restricted access Let Evening Come
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Let Evening Come
Karen Salyer McElmurray
Summer 2015

I have a garden that is a tangle, not of sweet peas, but of sunflowers and black-eyed Susans and echinacea spilling over a bank on the patio. As I sat out there last evening sipping my wine and watching the sky, I was jubilant. Marriage equality at last, after legal battles spanning forty some years. Love is love is love. But [End Page 129] not two weeks ago, in a church in Charleston, a young man’s act of rage took the lives of nine people. Another church in Richmond, Virginia, and some man banging the walls with a metal pipe while he shouted racisms at the congregation. And Thursday morning, a black church burned down in Charlotte, North Carolina.

I remembered a line from Voltaire about garden-minding and some days I want that to be enough. How can I use my voice in a way that matters without adding to the chaos of the world? I want to believe that beauty and a voice on a page and prayers even are enough. I want the power of quiet voices.

Some of my earliest memories are of voices. Sunday mornings. A church house, but I’m not sure where in eastern Kentucky I was. I was little enough to have the world be a floor and feet and things they gave me to keep me busy. Paper fans with Jesus and hymn books to stack into forts and towers. I also remember windows open to summer air. A bulletin board with how many attended, so I was old enough for numbers. And the sound of voices rising. It was the kind of church where people went up front and knelt and prayed all at once, a song-prayer, a collision of whispers. Quiet voices. Heal her, Lord. Listen. Praise. And later, in my memory, people waved arms toward heaven or ran around the room or fell out, their bodies shaking. It was a church to scare a child into belief or its absence.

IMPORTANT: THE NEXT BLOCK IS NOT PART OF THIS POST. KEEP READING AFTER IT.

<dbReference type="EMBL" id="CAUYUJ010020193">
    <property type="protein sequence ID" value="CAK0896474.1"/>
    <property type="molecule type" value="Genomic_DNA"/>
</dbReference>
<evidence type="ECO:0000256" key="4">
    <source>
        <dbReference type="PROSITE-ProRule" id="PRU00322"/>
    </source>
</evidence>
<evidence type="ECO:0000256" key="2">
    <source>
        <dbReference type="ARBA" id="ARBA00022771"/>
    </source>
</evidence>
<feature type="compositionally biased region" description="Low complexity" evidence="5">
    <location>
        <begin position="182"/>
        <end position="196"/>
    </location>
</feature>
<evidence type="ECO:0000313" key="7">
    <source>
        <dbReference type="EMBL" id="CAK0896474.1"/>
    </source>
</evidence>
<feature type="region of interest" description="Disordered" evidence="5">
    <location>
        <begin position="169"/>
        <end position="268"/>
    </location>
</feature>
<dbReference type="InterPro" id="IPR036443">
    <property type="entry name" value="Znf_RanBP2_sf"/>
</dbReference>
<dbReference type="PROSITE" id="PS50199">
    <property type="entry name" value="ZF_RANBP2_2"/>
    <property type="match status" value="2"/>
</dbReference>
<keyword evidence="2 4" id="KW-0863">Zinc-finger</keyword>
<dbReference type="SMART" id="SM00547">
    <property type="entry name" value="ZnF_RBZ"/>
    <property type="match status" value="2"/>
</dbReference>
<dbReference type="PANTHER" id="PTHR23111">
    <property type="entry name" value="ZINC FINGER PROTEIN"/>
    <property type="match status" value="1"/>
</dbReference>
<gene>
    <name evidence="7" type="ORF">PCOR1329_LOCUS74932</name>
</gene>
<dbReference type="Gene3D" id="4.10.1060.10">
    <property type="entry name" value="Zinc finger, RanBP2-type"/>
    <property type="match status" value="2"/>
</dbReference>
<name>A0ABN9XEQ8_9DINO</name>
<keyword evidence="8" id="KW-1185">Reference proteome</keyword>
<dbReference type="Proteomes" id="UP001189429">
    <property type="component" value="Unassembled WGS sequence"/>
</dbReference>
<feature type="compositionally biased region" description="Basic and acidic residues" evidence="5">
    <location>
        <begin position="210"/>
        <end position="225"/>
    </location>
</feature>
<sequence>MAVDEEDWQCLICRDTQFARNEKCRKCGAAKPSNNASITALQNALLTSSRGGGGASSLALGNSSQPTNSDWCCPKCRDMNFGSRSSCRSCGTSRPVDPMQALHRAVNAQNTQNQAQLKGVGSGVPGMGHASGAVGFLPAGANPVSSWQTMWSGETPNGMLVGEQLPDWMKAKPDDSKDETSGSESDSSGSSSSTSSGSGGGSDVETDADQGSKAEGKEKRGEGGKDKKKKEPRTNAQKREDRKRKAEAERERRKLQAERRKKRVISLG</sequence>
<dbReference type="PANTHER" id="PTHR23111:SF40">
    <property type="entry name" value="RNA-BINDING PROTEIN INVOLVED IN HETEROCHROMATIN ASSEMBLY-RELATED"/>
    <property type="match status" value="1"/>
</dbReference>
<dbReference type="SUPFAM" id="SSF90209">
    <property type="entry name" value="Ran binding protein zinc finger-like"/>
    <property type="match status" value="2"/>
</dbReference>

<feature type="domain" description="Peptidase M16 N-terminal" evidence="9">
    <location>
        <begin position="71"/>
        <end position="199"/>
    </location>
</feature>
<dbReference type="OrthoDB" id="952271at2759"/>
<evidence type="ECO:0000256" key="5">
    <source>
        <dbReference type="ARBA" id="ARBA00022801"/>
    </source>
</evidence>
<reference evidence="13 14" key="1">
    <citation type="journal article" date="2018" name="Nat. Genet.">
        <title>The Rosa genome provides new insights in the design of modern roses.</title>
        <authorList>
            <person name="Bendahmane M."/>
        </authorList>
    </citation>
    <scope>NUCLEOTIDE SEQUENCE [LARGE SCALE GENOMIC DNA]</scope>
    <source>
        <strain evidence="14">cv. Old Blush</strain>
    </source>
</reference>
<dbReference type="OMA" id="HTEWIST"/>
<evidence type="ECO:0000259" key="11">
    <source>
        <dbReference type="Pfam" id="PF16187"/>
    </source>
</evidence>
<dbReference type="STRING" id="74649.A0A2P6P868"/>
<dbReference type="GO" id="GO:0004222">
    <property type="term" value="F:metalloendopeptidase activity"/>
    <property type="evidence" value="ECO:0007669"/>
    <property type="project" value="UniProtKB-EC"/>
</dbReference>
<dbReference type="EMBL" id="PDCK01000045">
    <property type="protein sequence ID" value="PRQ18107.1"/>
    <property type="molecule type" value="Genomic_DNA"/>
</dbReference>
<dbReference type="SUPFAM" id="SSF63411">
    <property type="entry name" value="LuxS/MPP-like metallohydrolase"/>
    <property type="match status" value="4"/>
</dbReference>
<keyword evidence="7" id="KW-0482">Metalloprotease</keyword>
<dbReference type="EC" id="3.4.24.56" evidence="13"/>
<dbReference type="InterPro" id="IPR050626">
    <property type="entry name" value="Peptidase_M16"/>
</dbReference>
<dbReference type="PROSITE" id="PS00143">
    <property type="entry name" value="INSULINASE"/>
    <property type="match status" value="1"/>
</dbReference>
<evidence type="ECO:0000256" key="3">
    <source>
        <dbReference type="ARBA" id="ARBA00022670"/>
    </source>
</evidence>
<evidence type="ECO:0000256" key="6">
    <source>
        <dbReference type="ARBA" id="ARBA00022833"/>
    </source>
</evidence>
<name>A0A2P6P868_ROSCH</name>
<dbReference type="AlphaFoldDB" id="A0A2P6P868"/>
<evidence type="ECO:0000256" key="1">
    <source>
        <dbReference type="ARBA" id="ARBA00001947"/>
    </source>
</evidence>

Over the years, I’ve gone to a dozen kinds of churches trying, maybe, to understand what those prayer-voices were really saying. Quaker meetings. Mass. A temple blessing with yak butter and prayer flags. I’ve lit candles for the Blessed Mother in cities all over. Gone to a nunnery on the outskirts of a village in Greece where I lit candles to the Virgin of the Three Martyrs. Climbed to the grand, echoing Sacre Coeur at Montmartre. Gone to a roadside church of the Pentecost as I drove miles of backroads toward Harlan County, when I went [End Page 130] back to visit the grade school I went to when I was a kid. All of it a faith from childhood left behind long ago.

My faith has been replaced by a variety of other voices. The word soul, someone said to me a couple years back, is a cliché. Better to think of faith as a secular experience, someone else said. Or this: spiritual writing won’t sell. And this: all that talk about belief, it sounds so flakey. The charismatic churches of my early childhood represent to many a mishmash of uneducated with a dash of pagan thrown in there for good measure. I’m surprised, a student said to me on the phone the other day, that you’ve kept your accent from where you come from. Why, I asked. Oh, people don’t respond to me very well when I say I come from the mountains. I’ve kept my voice, my heart, my faith, but I’ve kept it all in my pocket, a breviary of which I am dubious and curiously ashamed.

What would it look like if I took my faith out of its hiding place and held it in the palm of my hand? An origami bird. A polished red stone in the shape of a heart. The book I’m working on, dozens of little fragments about fire. The first fire I remember. A little girl they told about when I was little, how she fell face forward into the fireplace and her daddy grabbed hold...


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